Despite the current hype, there's nothing new about electrolytic hydrogen.

- 100 MW electrolysers since late 1920s for fertiliser and heavy water

- 100 GWh salt cavern storage since 1960s

- 4500 km hydrogen pipelines today

What was missing was abundant low cost power.
From 1920s-1970s, 100+ MW water electrolysers were built across world to meet demand for ammonia for fertiliser.

Prerequisite: cheap power from hydro dams.

All were dismantled as other power demand grew and fossil gas became available to make ammonia.…
Electrolysis was also the means of making heavy water (D2O), a neutron moderator, from its discovery in the 1930s until the GS process replaced it in the mid-1940s.

Heavy water was crucial for making the atomic bomb.

This made electrolysis of great military importance in WWII.
Read 9 tweets
17 Feb
"wind and solar will always cannibalize their own market revenue"

"market value decline is an inevitable consequence of variability"

"market integration of wind and solar is impossible"


THREAD! (1/infinity)
...based on a preprint (not through peer review yet) by Lina Reichenberg of @chalmersuniv and me:

@flexibledragnet's pithy summary:

"VRE cannibalisation is a policy artefact, not a physical system constraint"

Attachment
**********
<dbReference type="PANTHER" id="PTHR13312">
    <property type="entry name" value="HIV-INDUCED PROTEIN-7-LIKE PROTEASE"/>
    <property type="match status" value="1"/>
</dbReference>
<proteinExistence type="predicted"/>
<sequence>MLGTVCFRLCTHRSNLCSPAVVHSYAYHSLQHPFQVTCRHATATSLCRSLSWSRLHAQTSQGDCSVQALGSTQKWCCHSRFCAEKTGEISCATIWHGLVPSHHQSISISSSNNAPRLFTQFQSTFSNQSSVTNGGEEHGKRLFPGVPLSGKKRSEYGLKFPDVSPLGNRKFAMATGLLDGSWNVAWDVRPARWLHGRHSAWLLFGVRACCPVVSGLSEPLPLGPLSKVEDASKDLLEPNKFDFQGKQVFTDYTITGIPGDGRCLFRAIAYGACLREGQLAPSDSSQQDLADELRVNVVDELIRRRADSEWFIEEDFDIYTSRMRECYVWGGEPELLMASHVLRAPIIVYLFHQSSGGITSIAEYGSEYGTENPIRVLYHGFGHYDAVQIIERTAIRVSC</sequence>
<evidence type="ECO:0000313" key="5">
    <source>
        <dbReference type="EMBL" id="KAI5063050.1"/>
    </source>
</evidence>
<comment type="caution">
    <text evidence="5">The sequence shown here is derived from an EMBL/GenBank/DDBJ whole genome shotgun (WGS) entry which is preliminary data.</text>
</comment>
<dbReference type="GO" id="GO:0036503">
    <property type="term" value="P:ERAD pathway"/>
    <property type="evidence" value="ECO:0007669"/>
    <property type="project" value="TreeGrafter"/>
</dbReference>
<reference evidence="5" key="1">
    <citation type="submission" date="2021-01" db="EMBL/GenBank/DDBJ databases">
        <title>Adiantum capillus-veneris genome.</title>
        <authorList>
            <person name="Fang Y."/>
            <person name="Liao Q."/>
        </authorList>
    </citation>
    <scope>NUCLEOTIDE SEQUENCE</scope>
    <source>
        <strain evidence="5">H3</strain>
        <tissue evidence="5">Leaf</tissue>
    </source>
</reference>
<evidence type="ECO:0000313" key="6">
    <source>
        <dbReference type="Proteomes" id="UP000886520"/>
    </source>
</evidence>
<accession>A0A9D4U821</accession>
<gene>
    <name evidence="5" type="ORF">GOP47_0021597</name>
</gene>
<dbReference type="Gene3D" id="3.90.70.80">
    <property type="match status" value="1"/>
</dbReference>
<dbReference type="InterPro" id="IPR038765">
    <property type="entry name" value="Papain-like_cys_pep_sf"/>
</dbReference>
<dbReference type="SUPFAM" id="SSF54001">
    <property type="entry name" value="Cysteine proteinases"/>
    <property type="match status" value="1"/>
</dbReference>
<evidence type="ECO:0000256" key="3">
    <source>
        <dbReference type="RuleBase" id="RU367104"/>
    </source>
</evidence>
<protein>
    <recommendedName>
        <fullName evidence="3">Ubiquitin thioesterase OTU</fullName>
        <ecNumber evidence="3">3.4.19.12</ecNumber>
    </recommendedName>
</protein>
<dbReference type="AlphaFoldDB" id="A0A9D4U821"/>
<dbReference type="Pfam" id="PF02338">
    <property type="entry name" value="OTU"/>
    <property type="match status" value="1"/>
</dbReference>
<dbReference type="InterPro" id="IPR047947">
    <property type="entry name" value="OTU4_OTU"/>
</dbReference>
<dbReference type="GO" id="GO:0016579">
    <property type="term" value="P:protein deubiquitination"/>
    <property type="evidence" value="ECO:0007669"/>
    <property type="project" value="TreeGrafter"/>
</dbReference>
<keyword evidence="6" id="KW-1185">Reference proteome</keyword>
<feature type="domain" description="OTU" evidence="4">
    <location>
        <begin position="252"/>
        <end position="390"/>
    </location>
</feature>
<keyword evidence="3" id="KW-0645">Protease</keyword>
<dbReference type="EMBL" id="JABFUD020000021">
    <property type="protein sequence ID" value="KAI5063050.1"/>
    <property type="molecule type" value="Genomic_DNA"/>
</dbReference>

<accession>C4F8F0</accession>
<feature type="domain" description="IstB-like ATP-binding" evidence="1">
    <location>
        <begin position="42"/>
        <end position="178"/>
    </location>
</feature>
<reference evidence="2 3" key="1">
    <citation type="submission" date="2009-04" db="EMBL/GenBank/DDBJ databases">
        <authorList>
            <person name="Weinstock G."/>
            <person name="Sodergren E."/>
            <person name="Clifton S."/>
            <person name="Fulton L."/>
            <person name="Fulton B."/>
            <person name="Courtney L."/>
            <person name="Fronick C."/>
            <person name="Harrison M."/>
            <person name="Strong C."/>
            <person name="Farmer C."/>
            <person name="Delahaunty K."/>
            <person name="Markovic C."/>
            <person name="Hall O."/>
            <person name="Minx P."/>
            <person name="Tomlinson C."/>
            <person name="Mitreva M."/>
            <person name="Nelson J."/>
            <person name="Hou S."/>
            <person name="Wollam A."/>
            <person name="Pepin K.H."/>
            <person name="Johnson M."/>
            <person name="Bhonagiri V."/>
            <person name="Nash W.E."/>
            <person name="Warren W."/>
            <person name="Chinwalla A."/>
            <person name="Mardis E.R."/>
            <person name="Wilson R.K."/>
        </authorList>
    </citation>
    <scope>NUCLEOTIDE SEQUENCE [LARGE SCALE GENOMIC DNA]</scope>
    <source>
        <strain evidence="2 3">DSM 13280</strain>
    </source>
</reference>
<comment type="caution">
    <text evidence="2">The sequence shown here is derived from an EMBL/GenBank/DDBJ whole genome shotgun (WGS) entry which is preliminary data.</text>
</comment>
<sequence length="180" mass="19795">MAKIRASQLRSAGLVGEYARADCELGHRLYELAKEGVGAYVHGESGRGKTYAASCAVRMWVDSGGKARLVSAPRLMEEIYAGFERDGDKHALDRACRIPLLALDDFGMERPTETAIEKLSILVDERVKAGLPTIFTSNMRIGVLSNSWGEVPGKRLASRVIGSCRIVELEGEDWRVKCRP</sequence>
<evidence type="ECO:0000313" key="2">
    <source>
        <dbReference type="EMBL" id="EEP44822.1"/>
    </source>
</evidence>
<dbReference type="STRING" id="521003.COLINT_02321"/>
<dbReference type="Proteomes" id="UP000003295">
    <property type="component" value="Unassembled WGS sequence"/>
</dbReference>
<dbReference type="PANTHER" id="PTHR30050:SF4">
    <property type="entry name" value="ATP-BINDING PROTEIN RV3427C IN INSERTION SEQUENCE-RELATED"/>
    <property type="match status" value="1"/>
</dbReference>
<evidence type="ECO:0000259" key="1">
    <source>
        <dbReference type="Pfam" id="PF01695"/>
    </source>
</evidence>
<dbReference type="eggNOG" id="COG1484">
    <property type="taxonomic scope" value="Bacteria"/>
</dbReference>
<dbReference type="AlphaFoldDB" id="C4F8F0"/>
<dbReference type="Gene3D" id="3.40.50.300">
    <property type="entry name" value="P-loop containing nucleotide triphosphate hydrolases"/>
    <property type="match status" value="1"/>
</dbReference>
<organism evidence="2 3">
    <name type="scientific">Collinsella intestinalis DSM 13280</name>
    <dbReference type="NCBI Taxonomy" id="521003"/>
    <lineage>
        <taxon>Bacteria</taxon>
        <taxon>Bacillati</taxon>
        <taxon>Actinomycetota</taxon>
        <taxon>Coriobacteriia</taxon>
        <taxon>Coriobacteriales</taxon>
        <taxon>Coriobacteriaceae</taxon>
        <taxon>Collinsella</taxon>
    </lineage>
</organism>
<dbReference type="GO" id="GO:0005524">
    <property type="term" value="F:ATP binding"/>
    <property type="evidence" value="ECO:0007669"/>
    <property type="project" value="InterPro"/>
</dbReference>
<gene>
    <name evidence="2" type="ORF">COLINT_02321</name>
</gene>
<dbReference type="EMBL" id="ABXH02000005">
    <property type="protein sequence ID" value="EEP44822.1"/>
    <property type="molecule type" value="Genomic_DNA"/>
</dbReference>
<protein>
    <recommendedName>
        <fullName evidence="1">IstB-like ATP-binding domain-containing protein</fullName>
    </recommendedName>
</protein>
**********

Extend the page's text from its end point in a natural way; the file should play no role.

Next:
Short version:

Some studies show that average revenues for wind and solar go down with rising share.

We show that the studies have an implicit assumption that variable renewable energy (VRE) are forced into the system, which depresses prices and their own market value (MV).
Read 29 tweets
5 Dec 19
Build your own clean energy system!

- wind, solar, storage + others optimized live while you wait

- works for any region in the world

- you choose your own technology assumptions

thread with examples

reward at end
This toy model meets a constant demand over a year of weather data

The default setting is to use wind, solar, batteries and hydrogen storage only; further technologies can be added, as can H2 demand (for heavy transport and industry)
In this example for a 100 MW demand in Germany, when wind (blue) and solar (yellow) generation exceed demand (black line), electricity is stored (negative values) in batteries (grey) or used to electrolyse water to hydrogen (cyan), which is then stored underground